Uruguay’s media groups risk falling into the hands of foreign corporations, outgoing President Jose Mujica warned the South American country’s senators, if a new media law, promoting national control, is not passed.
Sharks, like Mexican tycoon Carlos Slim, Brazil’s Globo mass media group, and Argentina’s leading media corporation El Clarin, are circling, he said.
"There are sharks circling and they will end up swallowing us if this is not regulated," Mujica told local radio station Ocean FM. "I don't want Clarin, Globo or Slim to become media owners in Uruguay."
The Senate its set to endorse a new communications law, which will then have to get the approval of the lower house.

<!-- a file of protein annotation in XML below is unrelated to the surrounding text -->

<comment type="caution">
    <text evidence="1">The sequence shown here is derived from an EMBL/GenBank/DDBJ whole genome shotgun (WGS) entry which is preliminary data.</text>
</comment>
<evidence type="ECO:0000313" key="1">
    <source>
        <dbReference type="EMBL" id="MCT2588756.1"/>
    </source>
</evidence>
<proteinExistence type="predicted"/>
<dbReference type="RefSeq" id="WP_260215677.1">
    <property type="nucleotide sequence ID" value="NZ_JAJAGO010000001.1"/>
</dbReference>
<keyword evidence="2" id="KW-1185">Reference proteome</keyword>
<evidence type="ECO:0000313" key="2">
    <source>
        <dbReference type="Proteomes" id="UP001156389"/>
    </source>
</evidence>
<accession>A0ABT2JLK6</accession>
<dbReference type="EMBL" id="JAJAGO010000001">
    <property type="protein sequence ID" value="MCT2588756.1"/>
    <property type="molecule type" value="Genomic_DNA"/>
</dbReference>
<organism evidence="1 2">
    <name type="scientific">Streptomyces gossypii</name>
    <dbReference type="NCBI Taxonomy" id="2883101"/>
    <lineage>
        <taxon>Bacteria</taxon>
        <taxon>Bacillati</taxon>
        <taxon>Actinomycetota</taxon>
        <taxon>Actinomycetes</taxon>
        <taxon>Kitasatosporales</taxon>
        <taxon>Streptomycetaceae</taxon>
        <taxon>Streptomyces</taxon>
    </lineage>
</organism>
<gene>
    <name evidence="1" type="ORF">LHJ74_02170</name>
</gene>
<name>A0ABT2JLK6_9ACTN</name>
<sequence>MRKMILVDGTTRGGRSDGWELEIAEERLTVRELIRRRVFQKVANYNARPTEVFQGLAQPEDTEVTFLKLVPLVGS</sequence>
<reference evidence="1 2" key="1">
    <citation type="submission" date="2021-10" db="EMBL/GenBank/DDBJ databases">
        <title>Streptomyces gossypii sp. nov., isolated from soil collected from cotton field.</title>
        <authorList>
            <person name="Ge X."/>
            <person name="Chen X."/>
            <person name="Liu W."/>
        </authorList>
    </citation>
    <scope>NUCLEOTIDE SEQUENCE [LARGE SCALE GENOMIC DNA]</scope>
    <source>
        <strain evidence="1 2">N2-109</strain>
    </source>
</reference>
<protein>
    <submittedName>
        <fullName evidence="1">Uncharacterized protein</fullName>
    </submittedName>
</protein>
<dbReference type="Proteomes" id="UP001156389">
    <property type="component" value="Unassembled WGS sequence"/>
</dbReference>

Supporters of the communications bill say it will prevent media ownership by a handful of commercial interests, and at the same time it will promote local talent and products.
The law has been criticized as granting government too tight a grip on media and being ambiguous on certain conditions, something Mujica refutes.
"It seems that anything related to regulation is a mortal sin. It is OK to have a free press, but we don't need monopolies," Mujica said.
The draft clearly states that any applicant for an audiovisual media licence should not be related in any way or be subsidiaries of foreign media companies.
Last year Mujica revoked an agreement that granted Mexican mogul Carlos Slim’s Claro rights to cable television services in Uruguay by a presidential decree. Claro is one of the biggest telecom providers in Latin America, particularly in Mexico where it is used by the majority of the market of the country of 110 million people.
Mujica spoke to the members of congress as outgoing president, before he hands the post to his party mate, Tabare Vazquez, March 1, 2015.